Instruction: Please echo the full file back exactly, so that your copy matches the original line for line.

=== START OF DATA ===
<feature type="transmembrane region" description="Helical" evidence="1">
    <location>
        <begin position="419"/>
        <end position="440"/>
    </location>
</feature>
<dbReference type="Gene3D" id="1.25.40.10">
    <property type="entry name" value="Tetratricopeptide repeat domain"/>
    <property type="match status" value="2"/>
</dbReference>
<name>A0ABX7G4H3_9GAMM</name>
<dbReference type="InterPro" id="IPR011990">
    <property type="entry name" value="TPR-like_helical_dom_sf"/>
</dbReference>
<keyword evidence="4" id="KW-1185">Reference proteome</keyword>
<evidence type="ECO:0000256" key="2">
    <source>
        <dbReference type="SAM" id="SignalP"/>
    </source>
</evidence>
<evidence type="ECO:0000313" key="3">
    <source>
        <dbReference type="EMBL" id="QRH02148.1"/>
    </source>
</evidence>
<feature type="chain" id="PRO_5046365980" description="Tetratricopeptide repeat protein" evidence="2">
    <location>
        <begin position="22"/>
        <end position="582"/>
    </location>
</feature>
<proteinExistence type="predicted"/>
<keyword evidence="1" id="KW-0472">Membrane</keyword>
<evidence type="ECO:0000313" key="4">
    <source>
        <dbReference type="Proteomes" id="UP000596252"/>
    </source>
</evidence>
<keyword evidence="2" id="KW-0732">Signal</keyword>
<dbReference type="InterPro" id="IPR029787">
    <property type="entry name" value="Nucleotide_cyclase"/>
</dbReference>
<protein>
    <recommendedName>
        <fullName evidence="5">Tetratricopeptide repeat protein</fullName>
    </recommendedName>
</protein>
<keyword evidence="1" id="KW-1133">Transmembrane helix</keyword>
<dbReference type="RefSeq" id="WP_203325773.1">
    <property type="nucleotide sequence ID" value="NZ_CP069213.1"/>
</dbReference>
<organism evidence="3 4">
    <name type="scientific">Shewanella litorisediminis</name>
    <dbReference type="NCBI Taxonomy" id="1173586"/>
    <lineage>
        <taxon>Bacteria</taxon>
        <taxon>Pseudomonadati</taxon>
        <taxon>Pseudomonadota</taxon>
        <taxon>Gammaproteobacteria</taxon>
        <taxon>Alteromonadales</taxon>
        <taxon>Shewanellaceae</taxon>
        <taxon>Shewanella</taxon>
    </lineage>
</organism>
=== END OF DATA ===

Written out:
<feature type="transmembrane region" description="Helical" evidence="1">
    <location>
        <begin position="419"/>
        <end position="440"/>
    </location>
</feature>
<dbReference type="Gene3D" id="1.25.40.10">
    <property type="entry name" value="Tetratricopeptide repeat domain"/>
    <property type="match status" value="2"/>
</dbReference>
<name>A0ABX7G4H3_9GAMM</name>
<dbReference type="InterPro" id="IPR011990">
    <property type="entry name" value="TPR-like_helical_dom_sf"/>
</dbReference>
<keyword evidence="4" id="KW-1185">Reference proteome</keyword>
<evidence type="ECO:0000256" key="2">
    <source>
        <dbReference type="SAM" id="SignalP"/>
    </source>
</evidence>
<evidence type="ECO:0000313" key="3">
    <source>
        <dbReference type="EMBL" id="QRH02148.1"/>
    </source>
</evidence>
<feature type="chain" id="PRO_5046365980" description="Tetratricopeptide repeat protein" evidence="2">
    <location>
        <begin position="22"/>
        <end position="582"/>
    </location>
</feature>
<proteinExistence type="predicted"/>
<keyword evidence="1" id="KW-0472">Membrane</keyword>
<evidence type="ECO:0000313" key="4">
    <source>
        <dbReference type="Proteomes" id="UP000596252"/>
    </source>
</evidence>
<keyword evidence="2" id="KW-0732">Signal</keyword>
<dbReference type="InterPro" id="IPR029787">
    <property type="entry name" value="Nucleotide_cyclase"/>
</dbReference>
<protein>
    <recommendedName>
        <fullName evidence="5">Tetratricopeptide repeat protein</fullName>
    </recommendedName>
</protein>
<keyword evidence="1" id="KW-1133">Transmembrane helix</keyword>
<dbReference type="RefSeq" id="WP_203325773.1">
    <property type="nucleotide sequence ID" value="NZ_CP069213.1"/>
</dbReference>
<organism evidence="3 4">
    <name type="scientific">Shewanella litorisediminis</name>
    <dbReference type="NCBI Taxonomy" id="1173586"/>
    <lineage>
        <taxon>Bacteria</taxon>
        <taxon>Pseudomonadati</taxon>
        <taxon>Pseudomonadota</taxon>
        <taxon>Gammaproteobacteria</taxon>
        <taxon>Alteromonadales</taxon>
        <taxon>Shewanellaceae</taxon>
        <taxon>Shewanella</taxon>
    </lineage>
</organism>